3D Printing in Surgery and Voxel Printing

presented by Nicholas Jacobson, University of Colorado Denver

3d printing has a large domain of uses for Surgery, from pre-surgical planning to custom tool design. To be successful this work involves a process of collaboration to put the ability of solving problems in the hand of surgeons.

We will cover numerous applications of 3d printing tips for collaborating for surgery involving Pediatric Cardiothoracic, Interventional Cardiology, Neurology, Vascular, Live Liver Transplants, and Oncology.

These applications all require new and novel techniques, we will cover the development of custom design tools and innovative printing techniques focused around ultra-high resolution multi-material voxel printing.

program: https://3dmedicalconference.com/program/

Interview

What drives you?
Turning people on to design. It is exciting to see someone understand they do not need to adapt to poor design and that they can create solutions that help them and more importantly, their patients.

Why should the delegate attend your presentation?
You should attend this presentation if you are a surgeon, radiologist, or designer looking to incorporate 3d printing into your surgical practice. This presentation will cover many of the issues and opportunities of 3d printing for Surgery.

What emerging technologies/trends do you see as having the greatest potential in the short and long run?
Multi-material Voxel 3d printing. This allows us to print, down to 18 micron, droplet by droplet. When trying to replicate the human body or to tune a model to higher levels of precision, Voxel printing is proving to be a powerful tool.

What kind of impact do you expect them to have?
I expect voxel printing to eliminate the need for segmentation and to provide the opportunity for more realistic modes. Additionally, this technique allows for the incorporation of additional data types such as 4d flow and FEA incorporated into models to better inform. In the future, once better bio-compatible materials become available, implanting models from this technique will extend into ‘functional’ parts (e.g. heart valves) due to the ability to blend varying densities across the models. Finally, I believe that these models will be as common place as MRI/CT scans for reading patient data prior to Surgery.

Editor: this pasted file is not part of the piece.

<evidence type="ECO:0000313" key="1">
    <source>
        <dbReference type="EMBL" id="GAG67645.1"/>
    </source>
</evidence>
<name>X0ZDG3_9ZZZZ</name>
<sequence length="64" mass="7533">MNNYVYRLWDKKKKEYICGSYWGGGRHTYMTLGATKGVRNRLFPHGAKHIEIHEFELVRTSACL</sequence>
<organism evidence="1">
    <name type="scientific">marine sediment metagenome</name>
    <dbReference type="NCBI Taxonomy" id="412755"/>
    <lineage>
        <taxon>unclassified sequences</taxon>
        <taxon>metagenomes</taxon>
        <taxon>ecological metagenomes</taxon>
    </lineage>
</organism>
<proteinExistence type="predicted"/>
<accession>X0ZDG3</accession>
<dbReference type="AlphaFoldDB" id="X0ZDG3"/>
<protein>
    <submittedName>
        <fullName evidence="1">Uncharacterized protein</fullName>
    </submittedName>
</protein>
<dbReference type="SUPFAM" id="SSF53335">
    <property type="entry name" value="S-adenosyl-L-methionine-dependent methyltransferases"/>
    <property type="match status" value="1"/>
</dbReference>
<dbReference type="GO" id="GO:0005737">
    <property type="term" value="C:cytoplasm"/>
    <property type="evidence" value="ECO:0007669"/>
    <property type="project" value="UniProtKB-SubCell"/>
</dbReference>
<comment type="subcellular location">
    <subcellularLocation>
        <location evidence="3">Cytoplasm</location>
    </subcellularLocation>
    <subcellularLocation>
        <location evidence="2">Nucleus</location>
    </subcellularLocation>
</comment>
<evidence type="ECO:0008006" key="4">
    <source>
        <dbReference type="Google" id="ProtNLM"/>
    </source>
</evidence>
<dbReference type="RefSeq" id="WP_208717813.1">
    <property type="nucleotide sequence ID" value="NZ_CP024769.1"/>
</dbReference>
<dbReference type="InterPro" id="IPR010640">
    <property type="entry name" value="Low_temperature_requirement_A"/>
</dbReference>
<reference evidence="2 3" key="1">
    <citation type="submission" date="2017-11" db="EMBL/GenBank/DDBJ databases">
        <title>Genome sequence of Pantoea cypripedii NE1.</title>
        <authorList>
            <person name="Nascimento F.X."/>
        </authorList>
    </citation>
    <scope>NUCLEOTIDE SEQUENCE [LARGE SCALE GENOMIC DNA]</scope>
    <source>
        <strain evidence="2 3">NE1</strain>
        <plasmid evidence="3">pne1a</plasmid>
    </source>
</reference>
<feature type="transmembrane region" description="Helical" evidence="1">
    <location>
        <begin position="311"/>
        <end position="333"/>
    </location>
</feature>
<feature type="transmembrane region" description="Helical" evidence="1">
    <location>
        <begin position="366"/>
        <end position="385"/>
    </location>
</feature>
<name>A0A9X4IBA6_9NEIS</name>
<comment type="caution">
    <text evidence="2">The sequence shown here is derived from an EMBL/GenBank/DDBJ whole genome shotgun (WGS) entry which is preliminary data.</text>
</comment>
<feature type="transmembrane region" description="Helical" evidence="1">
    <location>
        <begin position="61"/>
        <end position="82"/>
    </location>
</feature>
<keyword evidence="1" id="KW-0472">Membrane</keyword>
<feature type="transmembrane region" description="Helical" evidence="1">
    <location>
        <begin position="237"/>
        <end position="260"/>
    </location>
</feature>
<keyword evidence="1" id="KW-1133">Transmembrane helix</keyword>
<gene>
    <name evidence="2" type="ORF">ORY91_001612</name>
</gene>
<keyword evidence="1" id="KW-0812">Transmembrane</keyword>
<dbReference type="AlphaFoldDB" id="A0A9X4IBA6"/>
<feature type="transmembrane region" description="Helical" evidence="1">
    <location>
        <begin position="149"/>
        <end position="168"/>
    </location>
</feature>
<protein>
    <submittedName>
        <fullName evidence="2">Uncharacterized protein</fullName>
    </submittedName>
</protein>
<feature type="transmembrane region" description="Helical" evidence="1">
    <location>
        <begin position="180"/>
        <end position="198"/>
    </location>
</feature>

What are the barriers that might stand in the way?
We need better imaging, this printing technique allows for higher resolution models than images. Since our models are derived from images CT/MRI scans need to come in at a higher resolution.

“Special quote”
The magic of 3D printing is that ideas can be prototyped quickly and inexpensively, making it easier to test out new concepts and ideas, which puts the power of innovation directly in the hands of those who have the best understanding of the problems that need to be solved.

About University of Colorado Denver

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